A student should understand there is no single way to paint clouds.
Every cloud is unique, every skyscape different. As meteorologists are quick to point out, clouds come in several varieties, and they are produced by different atmospheric events.
Understanding a little about the types of clouds and their characteristics will aid an artist in bringing a convincing interpretation to the viewer.
Types Of Clouds
Below are the different types of Clouds that a painter can choose to paint…
Cumulus Clouds typically live at altitudes below 7000 feet. They have distinct edges and are usually puffy, popcorn shaped and white. They tend to develop vertically. They can be loners, but also like to travel in packs or clusters.
Stratus Clouds are found lower than any other cloud. They have an appearance of a grey deck, but they can also be scattered if they are not organized into a solid formation. They have indistinct edges that are not well defined. They also can be found at 7000 feet or less, as they can also make up what we know as fog.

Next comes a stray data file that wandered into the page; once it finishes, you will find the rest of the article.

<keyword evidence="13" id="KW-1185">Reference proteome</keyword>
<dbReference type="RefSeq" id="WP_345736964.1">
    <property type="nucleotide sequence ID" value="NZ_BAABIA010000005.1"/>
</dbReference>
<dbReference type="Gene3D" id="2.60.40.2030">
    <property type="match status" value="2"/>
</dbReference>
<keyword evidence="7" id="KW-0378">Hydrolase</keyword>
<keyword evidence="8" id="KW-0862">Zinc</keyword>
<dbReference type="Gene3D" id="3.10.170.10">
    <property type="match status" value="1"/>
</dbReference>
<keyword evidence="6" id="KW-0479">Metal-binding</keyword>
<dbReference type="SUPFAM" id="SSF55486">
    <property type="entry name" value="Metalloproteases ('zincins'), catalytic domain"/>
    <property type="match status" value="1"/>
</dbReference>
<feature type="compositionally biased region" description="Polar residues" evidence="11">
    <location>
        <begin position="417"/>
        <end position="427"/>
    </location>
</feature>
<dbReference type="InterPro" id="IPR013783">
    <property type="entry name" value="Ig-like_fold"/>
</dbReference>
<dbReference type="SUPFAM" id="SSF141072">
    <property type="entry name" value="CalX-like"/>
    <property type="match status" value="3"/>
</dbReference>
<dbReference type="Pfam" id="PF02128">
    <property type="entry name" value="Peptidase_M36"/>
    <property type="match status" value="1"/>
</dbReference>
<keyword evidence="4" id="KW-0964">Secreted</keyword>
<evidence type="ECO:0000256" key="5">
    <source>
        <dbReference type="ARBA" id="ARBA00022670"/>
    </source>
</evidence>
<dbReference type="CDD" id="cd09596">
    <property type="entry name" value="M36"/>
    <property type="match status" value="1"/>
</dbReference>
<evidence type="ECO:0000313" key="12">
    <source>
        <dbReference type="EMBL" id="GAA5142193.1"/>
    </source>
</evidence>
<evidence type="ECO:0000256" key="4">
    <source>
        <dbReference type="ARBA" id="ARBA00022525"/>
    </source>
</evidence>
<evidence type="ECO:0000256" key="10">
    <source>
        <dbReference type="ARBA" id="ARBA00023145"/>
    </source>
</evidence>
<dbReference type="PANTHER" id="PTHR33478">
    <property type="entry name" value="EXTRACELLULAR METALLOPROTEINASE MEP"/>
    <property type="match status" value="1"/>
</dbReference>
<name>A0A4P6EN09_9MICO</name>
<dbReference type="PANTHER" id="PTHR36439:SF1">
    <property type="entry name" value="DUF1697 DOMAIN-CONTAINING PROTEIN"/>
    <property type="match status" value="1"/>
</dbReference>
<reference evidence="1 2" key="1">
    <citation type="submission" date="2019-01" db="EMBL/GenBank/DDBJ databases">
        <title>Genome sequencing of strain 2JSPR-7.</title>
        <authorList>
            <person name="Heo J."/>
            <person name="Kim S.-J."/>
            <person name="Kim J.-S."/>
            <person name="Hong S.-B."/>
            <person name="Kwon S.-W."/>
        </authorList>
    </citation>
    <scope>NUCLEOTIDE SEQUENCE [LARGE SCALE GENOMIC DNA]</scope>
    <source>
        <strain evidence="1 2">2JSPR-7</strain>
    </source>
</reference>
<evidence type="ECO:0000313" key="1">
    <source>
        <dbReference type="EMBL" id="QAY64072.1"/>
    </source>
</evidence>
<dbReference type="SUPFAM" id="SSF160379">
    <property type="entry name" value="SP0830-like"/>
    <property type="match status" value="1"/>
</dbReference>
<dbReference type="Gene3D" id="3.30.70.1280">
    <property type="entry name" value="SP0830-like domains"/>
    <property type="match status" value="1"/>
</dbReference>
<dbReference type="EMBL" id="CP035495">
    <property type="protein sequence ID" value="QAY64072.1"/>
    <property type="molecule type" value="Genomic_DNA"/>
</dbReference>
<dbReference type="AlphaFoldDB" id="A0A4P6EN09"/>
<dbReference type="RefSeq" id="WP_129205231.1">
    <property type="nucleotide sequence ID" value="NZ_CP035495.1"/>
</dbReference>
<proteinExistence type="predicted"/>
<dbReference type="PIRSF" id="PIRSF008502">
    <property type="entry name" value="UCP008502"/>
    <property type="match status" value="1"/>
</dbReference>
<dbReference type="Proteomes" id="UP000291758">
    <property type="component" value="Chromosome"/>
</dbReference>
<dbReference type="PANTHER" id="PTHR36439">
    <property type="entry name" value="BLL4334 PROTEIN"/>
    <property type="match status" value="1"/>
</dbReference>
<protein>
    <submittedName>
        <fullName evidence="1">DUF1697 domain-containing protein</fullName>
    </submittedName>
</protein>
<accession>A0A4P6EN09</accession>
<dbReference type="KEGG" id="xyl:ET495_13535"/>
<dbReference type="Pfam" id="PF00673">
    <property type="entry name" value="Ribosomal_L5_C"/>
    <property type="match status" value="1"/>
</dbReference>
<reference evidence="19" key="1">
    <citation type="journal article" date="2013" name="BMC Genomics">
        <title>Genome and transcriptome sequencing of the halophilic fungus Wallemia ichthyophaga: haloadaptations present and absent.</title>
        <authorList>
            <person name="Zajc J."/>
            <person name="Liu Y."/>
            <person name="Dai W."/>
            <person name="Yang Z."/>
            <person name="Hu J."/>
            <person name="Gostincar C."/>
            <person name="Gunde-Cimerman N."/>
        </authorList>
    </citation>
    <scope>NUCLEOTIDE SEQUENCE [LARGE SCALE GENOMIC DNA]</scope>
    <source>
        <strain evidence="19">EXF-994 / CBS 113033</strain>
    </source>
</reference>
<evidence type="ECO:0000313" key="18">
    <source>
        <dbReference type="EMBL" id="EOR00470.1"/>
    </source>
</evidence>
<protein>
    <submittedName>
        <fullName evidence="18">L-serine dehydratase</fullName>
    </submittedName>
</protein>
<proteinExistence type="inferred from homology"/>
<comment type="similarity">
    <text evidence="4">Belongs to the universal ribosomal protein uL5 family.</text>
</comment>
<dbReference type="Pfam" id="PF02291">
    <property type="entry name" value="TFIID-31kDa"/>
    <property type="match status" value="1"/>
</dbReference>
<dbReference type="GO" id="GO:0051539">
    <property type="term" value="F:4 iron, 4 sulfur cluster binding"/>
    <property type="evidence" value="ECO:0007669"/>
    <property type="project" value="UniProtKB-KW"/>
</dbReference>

Cirrus Clouds are high altitude dwellers, having bases over 18,000 feet. Since they are so high, they are primarily made of ice crystals. They have a frail, translucent quality with tendrils pointing the direction of the wind at that altitude. They are typically seen during fair weather.
Cumulonimbus Clouds are exceptionally tall and can span all cloud layers, sometimes reaching 60,000 feet. These types of clouds produce lightning and thunder, heavy rains, tornadoes and high winds. They often are seen with large anvil-shaped tops due to the strong winds at the high altitudes.
When White Is Not White
When a person imagines a cloud, they typically think of fluffy white cotton-ball puffs floating lazily across the sky. Painting is all about perception and not necessarily factual representation. Yes, there are times when the clouds appear to be white at first glance. But when the student observes with an artistic eye, he will see variations of grey, blue and many other colors.
Clouds during high daylight have far different colorations than clouds seen near dawn or dusk. At those times, it is no-holds-barred in terms of the colors the artist can use to paint clouds. In those sorts of paintings, the student should plan that the skyscape will be a strong focal point and must consider whether it is the main center of interest, or have a very strong counterpoint to draw the eye to another point of importance in the composition.